Q&A: How Biodiesel Delivers Strong Performance for Fleets

Fleets consider a lot of different factors when making decisions on fuel purchases — price, supply logistics, the vehicles in their fleet, emissions and more. 

Ultimately, however, the fuel must perform. If not, the fleet risks running into a number of problems. 

Fleets that are not experienced with biodiesel may be surprised to learn that not only does biodiesel perform well in diesel engines, it outperforms petroleum diesel in several key areas. 

 

 



 

 

 

What sort of quality standards does biodiesel meet?

Biodiesel’s quality is backed by ASTM International, which has set specifications for the fuel with ASTM D6751. The ASTM process is rigorous, and that’s particularly true for the committee responsible for the biodiesel standard, which is one of the organization’s oldest technical committees and its biggest, with more than 2,500 industry experts serving as members. The voluntary BQ-9000® program goes further, combining ASTM specs with additional quality assurance steps. 

What’s an example of a superior biodiesel spec?

 

One indication of a fuel’s quality is its Cetane number. The ASTM specification for biodiesel requires a minimum Cetane number of 47. The ASTM diesel spec is 40. Higher Cetane equals a shorter ignition time and better performance.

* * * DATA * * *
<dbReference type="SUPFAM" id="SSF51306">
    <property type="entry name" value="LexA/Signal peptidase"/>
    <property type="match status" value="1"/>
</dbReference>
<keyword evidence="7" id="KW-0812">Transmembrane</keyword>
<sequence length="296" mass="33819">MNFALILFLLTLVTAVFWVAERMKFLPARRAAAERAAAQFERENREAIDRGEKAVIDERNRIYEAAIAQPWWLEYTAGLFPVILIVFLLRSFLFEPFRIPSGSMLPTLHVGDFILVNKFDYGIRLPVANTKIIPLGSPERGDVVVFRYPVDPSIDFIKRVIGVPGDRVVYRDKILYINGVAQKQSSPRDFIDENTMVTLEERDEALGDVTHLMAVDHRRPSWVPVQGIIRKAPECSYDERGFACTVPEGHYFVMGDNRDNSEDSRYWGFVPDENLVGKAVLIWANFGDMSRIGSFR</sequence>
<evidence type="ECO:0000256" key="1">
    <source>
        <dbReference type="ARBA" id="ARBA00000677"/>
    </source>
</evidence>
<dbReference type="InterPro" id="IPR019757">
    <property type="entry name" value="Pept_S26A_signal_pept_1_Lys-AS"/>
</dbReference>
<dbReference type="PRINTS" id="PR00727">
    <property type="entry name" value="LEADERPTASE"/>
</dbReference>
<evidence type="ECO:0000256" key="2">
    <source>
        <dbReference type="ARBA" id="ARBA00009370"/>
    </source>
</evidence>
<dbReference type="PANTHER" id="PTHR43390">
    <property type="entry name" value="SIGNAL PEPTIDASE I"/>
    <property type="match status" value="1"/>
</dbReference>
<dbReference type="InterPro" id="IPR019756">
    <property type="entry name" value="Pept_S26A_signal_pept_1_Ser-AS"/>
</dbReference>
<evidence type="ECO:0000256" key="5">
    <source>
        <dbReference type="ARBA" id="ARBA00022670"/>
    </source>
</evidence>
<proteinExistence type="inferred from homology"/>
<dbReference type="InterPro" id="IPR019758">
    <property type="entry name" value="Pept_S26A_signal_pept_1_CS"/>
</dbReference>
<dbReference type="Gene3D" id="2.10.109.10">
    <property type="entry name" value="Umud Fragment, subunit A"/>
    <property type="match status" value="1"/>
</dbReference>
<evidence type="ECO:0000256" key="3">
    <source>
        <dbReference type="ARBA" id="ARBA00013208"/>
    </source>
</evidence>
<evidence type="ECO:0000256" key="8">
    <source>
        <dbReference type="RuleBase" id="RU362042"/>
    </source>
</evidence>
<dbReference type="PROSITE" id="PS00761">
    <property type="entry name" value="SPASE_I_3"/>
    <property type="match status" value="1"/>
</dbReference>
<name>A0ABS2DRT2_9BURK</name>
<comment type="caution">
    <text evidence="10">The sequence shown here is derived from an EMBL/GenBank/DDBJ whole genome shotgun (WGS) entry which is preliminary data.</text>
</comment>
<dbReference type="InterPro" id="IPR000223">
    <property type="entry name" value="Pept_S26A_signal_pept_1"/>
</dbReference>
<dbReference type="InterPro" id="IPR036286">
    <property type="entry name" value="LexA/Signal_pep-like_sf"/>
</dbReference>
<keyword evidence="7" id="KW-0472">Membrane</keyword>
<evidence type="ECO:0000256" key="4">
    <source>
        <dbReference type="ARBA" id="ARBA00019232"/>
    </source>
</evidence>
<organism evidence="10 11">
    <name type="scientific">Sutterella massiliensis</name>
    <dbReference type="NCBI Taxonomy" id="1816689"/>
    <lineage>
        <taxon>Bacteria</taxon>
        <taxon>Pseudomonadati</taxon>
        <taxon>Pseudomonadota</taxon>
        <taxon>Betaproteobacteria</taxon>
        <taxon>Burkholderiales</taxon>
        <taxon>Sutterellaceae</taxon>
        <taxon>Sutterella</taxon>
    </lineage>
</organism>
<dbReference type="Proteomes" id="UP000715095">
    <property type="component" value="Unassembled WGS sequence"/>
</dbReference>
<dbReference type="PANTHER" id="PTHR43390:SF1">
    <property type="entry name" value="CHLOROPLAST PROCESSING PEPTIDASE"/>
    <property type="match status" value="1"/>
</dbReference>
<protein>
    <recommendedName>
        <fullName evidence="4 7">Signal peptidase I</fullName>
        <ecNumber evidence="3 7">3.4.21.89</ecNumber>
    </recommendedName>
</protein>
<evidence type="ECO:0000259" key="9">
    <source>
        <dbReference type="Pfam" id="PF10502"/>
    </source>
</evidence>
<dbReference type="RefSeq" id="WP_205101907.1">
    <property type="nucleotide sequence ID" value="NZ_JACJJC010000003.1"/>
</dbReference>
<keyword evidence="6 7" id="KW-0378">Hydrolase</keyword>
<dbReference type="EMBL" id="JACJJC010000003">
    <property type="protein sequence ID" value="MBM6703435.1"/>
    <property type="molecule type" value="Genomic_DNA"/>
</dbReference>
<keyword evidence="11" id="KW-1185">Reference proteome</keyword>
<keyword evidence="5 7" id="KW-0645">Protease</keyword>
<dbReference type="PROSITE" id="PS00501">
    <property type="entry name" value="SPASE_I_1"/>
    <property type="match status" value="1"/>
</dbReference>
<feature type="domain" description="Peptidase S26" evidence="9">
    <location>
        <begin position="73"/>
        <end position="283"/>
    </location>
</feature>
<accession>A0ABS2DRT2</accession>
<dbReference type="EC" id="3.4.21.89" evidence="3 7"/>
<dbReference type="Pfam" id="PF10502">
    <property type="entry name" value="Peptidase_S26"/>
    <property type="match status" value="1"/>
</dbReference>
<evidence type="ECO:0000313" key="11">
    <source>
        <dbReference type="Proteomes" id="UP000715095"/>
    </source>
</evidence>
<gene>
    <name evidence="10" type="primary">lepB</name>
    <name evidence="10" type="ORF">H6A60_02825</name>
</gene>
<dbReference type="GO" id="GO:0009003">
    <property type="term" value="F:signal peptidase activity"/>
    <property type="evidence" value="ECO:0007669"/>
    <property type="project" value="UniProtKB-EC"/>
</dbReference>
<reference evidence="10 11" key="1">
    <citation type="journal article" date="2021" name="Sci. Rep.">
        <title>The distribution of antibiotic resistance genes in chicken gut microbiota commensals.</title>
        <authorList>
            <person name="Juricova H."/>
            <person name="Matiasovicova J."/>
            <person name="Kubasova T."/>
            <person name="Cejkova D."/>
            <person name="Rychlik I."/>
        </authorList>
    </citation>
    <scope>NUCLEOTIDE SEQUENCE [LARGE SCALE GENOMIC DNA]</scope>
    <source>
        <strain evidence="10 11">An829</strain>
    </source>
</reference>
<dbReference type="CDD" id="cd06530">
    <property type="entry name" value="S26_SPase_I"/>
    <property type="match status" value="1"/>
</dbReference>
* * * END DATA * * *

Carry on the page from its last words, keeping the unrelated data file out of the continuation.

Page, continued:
How else does biodiesel help improve performance?

 

Biodiesel adds lubricity that is lacking in ULSD. Diesel vehicles rely on fuel to lubricate the fuel injection system, including the fuel pump and injectors. Without enough lubrication, these components can experience unnecessary wear and damage. Proper lubricity management can also help engines run smoother, more quietly and cooler. 

Can biodiesel help me with my DPF headache?

 

Most on- and off-road diesel vehicles now have diesel particulate filters (DPFs) to capture soot and reduce harmful emissions. DPFs must go through a regeneration process to prevent clogging. This can occur while a vehicle is in operation, but that can hurt fuel economy and performance. That means increasing the interval between regens can help fleet performance. Biodiesel has lower emissions than petroleum diesel, including particulate matter. That means fewer regens and less maintenance on the regen system with the use of biodiesel. Read this case study about a large national fleet that says, among other performance boosts, biodiesel’s cleaner burn has contributed to fewer after-treatment failures from plugged diesel particulate filters.

Do you have data to back up the lower emissions claim?

 

A B20 blend (20 percent biodiesel, 80 percent petroleum diesel) has been shown to reduce particulate matter and carbon monoxide emissions by more than 10 percent and unburned hydrocarbons by more than 20 percent in heavy-duty highway engines. Also, a 2018 study found biodiesel reduces greenhouse gas emissions by at least 86 percent compared with petroleum diesel.1 

What do experts think?

 

Who knows more about diesel vehicles than the people who work on them every day? Hear what experienced diesel technicians think about biodiesel in this case study

[1] http://biodiesel.org/docs/default-source/ffs-basics/biodiesel-fueling-sustainability.pdf?sfvrsn=6

BQ-9000 is a licensed trademark of the National Biodiesel Board, used with permission.